Sienna Catholic College students year 8 student Ruby Savage and Jarrod Webster Grade 11 say breathing exercises help with dealing with the stresses of study and school.
Sienna Catholic College students year 8 student Ruby Savage and Jarrod Webster Grade 11 say breathing exercises help with dealing with the stresses of study and school. Patrick Woods

Calls for mental health to be added to school curriculum

AN "achieve at all costs" mentality is putting ever-increasing pressure on students, making them anxious and depressed, mental health experts say.

Some leading university professors do not believe schools have placed enough importance and due care on students' mental health and are adding to the problem.

University of the Sunshine Coast Professor Michael Nagel says getting that "cherished OP" is creating unhealthy expectations for students to achieve at all costs.

Prof Nagel said the expectations led directly to debilitating disorders, sleep disturbance, nausea and stress - and the students were sitting ducks.

"Schools might not admit it, but they put so much pressure on students to perform, they have a performance culture that creates stress," he said.

"Particularly with NAPLAN and QCS (Queensland Core Skills test), they're making it about not letting the side down - not just yourself and one's own goals.

"In the short term, schools would do well to have programs in place to help kids understand about how to deal with stress and teach them about mental health.

"Some schools do do it, almost ad hoc, but a concerted effort across all schools would help address the issue."

 

Sienna Catholic College students year 8 student Ruby Savage and Jarrod Webster Grade 11 say breathing exercises help with dealing with the stresses of study and school.
Sienna Catholic College students year 8 student Ruby Savage and Jarrod Webster Grade 11 say breathing exercises help with dealing with the stresses of study and school. Patrick Woods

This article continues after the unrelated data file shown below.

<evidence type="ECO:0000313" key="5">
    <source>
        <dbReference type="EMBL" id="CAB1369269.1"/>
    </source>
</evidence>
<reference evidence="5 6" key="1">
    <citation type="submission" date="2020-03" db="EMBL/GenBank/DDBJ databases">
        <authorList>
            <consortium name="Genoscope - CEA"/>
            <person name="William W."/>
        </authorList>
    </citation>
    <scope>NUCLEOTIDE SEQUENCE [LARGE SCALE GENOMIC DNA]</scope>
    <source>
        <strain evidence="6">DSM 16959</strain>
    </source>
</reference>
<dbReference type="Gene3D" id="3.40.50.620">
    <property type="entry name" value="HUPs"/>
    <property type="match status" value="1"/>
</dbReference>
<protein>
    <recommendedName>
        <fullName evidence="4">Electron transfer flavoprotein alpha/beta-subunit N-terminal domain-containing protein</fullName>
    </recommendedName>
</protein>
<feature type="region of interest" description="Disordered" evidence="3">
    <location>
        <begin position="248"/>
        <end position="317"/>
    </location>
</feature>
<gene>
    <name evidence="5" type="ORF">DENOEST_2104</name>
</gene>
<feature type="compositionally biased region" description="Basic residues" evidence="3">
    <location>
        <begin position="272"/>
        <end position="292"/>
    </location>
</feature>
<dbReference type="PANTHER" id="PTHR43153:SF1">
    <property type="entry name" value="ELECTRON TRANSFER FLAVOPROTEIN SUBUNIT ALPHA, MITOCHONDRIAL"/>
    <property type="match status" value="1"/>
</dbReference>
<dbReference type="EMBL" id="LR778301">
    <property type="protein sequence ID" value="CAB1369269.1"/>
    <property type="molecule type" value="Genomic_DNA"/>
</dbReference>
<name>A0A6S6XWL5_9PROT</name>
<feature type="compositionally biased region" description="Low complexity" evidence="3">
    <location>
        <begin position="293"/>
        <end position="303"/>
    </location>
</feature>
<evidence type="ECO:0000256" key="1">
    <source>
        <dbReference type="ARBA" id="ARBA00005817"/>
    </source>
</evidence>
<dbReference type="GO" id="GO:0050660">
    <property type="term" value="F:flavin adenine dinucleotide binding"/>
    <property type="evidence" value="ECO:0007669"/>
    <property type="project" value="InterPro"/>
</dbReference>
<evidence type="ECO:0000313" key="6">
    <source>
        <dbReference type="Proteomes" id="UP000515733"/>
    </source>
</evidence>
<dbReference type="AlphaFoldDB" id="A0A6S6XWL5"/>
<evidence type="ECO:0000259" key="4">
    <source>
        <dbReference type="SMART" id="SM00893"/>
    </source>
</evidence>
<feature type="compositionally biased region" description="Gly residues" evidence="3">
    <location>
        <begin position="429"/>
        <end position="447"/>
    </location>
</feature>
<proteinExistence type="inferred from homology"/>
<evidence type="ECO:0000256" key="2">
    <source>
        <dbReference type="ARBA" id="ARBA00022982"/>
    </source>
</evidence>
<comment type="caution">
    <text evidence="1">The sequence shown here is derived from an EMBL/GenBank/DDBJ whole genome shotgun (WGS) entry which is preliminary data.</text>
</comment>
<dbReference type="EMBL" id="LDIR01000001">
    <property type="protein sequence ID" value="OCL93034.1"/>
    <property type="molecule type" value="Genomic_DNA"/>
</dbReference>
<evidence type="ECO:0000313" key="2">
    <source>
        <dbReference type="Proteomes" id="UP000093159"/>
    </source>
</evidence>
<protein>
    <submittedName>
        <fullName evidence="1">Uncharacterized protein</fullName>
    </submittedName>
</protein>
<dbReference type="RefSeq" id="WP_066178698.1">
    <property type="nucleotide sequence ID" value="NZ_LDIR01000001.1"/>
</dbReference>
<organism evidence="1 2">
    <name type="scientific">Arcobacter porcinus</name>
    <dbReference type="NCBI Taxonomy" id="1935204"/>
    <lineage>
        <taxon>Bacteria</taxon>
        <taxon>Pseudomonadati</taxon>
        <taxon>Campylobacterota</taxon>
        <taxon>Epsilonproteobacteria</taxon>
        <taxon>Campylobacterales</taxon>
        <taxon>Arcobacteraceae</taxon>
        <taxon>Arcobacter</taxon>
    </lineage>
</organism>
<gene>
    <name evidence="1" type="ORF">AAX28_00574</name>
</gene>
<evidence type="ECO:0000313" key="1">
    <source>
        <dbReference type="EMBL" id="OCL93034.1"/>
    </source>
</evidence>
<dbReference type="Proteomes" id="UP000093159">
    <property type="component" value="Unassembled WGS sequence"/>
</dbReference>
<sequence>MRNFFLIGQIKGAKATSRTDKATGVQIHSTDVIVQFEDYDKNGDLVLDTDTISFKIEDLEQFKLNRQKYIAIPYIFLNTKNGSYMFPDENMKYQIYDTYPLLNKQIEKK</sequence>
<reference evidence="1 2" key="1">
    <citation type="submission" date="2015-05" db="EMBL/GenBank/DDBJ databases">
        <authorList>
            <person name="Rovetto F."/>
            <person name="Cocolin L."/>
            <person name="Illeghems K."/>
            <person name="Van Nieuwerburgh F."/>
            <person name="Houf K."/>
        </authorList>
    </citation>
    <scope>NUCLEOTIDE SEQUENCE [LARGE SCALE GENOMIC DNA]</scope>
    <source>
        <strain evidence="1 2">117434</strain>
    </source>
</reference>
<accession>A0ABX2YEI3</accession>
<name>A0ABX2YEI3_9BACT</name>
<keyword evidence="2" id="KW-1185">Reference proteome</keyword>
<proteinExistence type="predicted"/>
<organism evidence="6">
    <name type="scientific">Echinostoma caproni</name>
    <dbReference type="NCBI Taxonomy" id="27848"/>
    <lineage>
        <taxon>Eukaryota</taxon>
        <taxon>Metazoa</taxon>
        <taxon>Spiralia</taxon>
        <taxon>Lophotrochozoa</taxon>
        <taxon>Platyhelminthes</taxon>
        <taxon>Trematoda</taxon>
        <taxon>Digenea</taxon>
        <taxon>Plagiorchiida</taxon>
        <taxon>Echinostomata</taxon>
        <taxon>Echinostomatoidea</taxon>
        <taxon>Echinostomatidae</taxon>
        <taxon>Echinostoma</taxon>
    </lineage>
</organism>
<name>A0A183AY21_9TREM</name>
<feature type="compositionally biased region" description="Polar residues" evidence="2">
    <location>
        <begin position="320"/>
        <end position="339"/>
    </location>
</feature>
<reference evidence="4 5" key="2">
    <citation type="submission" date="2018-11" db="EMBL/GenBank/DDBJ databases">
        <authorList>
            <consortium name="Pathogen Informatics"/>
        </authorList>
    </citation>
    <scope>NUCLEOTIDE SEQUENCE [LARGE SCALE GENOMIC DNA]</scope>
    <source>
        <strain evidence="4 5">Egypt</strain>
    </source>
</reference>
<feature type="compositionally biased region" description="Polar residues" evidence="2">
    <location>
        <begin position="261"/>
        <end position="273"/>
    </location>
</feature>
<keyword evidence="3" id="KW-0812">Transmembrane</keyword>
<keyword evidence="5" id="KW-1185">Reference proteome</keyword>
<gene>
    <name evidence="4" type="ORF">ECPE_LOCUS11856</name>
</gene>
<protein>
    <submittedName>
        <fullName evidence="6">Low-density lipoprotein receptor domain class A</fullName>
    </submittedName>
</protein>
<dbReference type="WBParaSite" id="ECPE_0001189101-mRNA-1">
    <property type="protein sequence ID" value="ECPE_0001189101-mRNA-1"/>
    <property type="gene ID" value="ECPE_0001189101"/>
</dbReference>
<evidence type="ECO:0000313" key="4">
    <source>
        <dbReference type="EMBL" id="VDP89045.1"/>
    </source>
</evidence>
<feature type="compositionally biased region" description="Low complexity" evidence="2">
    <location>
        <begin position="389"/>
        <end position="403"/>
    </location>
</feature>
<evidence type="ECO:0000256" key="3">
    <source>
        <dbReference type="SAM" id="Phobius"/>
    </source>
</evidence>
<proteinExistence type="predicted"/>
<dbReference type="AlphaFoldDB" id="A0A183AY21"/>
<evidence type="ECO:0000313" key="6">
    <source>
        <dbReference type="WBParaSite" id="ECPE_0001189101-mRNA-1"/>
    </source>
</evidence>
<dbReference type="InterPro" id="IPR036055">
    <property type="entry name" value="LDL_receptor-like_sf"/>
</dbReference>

USC Professor of Youth Mental Health Daniel Hermens has spoken to school counsellors at length who've told him youths as young as 12 are expressing interest regarding mental health.

While he agreed that students at exam time were fragile, the mental health issues stemmed from a wider range of things.

"Adolescents are in a time where so many changes are taking place, it is a really critical transition from primary to high school," Prof Hermens said.

"They're getting ready to become an adult.

"It isn't just exam stress. It is biological and emotional.

"Therefore, educating young people is crucial."

Prof Hermens said it was encouraging today's youths were beginning to ask their own questions regarding stress, anxiety and depression.

With a little push from schools and parents, more students would benefit, he said.

"Gone are the days when mental health would be described as a nervous breakdown," he said.

 

Sienna Catholic College students year 8 student Ruby Savage and Jarrod Webster Grade 11 say breathing exercises help with dealing with the stresses of study and school.
Sienna Catholic College students year 8 student Ruby Savage and Jarrod Webster Grade 11 say breathing exercises help with dealing with the stresses of study and school. Patrick Woods

One Sunshine Coast school that has taken a proactive approach to dealing with mental health issues is Siena Catholic College at Sippy Downs.

At the end of lunch each day, the 900-plus cohort and staff go through breathing exercises.

Assistant principal Pat Toohey said the activity helped deal with stress and enabled the students to re-centre themselves.

He said 91 per cent of feedback was positive.

Siena Year 11 student Jarrod Webster admitted having difficulty with his study load.

"As you move up the grades, there is a lot more work without a break," Jarrod said.

"In Grade 11, you get to a point where you're so set in your ways, you never stop to think about anything but work.

"Knowing how to deal with stress and anxiety would make it easier."

Jarrod and students Ruby Savage and Frank Kelly all agreed the breathing exercises helped them find focus.

"It is a positive way after running around at lunch to get back into the mood of school," Ruby said.

"It can be hectic coming back after lunch but this helps us cool down."

Education Queensland were approached for comment.



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